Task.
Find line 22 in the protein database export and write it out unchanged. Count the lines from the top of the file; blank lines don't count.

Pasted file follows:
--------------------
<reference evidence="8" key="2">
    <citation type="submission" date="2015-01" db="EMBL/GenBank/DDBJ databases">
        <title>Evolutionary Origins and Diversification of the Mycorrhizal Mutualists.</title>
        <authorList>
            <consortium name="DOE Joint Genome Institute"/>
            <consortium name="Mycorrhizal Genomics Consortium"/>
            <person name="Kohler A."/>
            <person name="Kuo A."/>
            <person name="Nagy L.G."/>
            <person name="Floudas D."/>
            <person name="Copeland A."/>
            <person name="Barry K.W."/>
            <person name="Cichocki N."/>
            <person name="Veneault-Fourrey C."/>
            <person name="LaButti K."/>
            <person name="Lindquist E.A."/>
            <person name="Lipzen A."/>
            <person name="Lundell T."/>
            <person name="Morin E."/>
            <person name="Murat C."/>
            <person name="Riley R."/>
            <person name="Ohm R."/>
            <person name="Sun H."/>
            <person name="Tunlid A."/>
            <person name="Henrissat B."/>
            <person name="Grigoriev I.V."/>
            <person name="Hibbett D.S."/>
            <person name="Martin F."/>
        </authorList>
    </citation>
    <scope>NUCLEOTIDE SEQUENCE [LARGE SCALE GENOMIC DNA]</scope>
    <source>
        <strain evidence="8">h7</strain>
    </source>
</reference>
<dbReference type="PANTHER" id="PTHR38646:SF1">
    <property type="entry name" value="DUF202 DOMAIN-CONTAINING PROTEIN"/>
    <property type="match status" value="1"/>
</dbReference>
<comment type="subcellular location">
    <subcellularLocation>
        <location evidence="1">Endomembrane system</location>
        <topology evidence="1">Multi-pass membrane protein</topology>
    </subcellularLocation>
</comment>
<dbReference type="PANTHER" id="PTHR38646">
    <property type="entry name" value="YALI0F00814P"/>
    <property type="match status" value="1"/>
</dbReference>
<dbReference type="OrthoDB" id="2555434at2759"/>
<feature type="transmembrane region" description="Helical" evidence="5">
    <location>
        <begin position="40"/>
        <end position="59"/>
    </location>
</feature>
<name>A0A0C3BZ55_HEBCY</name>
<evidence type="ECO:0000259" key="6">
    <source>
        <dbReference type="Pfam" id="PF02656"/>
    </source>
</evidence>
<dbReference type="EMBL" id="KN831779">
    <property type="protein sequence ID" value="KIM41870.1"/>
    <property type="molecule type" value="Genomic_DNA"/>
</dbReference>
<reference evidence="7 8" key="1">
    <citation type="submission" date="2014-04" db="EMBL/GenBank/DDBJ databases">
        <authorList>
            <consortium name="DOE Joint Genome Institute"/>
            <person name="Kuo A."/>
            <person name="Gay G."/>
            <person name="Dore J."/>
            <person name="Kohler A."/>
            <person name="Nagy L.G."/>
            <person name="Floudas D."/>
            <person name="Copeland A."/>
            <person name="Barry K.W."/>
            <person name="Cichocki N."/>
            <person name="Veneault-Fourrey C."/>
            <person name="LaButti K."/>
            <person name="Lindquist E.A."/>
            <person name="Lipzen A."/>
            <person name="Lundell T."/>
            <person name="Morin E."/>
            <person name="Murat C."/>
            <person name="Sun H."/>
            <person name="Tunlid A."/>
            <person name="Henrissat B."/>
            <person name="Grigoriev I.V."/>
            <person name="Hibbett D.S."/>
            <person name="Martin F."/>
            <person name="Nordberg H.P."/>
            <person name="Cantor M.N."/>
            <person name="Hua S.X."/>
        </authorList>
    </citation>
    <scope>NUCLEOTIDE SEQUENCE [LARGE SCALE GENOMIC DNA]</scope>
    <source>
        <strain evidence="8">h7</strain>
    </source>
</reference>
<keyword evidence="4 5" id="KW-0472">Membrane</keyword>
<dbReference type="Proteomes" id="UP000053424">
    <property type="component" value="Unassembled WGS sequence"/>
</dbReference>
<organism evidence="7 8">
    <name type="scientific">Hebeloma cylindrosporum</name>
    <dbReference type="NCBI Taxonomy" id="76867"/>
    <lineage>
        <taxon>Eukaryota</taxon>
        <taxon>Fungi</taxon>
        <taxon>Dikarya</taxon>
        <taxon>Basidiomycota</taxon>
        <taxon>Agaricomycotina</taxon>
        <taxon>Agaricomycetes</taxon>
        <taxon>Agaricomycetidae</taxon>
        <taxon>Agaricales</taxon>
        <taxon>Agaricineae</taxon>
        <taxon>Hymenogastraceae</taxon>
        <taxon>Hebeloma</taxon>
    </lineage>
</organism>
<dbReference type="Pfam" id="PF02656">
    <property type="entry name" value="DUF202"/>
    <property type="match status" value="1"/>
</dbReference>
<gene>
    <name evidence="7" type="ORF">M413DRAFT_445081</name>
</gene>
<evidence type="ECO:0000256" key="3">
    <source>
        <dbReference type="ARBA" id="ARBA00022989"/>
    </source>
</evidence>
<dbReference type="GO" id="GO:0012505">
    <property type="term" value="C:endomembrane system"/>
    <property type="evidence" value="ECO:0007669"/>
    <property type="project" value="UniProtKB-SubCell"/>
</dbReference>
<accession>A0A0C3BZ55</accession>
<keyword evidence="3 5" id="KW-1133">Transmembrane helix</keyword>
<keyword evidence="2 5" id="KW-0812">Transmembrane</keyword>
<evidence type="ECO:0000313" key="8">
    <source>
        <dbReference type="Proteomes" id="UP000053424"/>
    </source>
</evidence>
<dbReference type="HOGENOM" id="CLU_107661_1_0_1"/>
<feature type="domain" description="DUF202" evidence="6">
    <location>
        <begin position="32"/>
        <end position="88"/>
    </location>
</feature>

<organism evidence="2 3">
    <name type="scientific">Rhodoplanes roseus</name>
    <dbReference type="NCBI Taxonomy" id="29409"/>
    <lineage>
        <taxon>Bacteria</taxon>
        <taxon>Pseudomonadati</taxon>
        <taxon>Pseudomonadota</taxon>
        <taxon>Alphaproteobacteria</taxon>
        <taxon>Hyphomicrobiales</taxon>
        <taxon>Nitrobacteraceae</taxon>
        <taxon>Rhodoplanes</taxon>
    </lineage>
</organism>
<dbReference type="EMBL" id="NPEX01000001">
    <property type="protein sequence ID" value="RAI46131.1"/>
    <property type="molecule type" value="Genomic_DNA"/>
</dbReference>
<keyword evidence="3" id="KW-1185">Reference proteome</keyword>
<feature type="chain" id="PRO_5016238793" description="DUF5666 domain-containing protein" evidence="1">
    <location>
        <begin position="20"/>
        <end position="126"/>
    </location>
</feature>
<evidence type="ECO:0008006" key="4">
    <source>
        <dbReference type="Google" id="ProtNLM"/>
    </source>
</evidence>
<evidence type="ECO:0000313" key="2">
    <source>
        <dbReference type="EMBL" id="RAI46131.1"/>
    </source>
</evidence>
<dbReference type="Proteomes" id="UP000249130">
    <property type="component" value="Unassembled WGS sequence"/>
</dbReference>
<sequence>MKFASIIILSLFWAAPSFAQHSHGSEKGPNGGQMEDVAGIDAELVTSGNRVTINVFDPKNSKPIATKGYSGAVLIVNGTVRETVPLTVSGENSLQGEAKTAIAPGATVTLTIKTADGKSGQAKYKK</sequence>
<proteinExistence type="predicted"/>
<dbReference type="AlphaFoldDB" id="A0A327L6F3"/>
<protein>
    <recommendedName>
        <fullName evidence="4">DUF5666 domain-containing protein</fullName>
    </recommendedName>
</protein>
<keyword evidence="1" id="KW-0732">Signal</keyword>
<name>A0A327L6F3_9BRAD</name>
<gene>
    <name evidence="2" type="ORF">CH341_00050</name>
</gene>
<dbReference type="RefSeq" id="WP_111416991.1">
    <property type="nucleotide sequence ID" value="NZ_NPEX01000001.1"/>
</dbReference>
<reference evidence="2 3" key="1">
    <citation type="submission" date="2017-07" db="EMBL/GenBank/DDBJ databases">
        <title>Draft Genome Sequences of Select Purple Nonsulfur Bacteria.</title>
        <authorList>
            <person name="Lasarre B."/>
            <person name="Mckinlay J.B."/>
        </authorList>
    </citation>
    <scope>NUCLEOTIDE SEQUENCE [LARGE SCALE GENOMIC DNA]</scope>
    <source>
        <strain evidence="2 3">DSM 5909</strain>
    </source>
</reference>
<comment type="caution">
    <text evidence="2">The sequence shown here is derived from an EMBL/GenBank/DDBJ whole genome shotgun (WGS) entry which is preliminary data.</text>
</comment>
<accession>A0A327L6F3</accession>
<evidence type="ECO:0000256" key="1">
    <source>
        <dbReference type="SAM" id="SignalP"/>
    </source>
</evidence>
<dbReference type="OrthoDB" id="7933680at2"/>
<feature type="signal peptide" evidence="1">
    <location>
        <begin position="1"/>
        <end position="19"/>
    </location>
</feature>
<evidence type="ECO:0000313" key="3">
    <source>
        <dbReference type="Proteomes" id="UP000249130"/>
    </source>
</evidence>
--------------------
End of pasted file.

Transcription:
            <person name="Ohm R."/>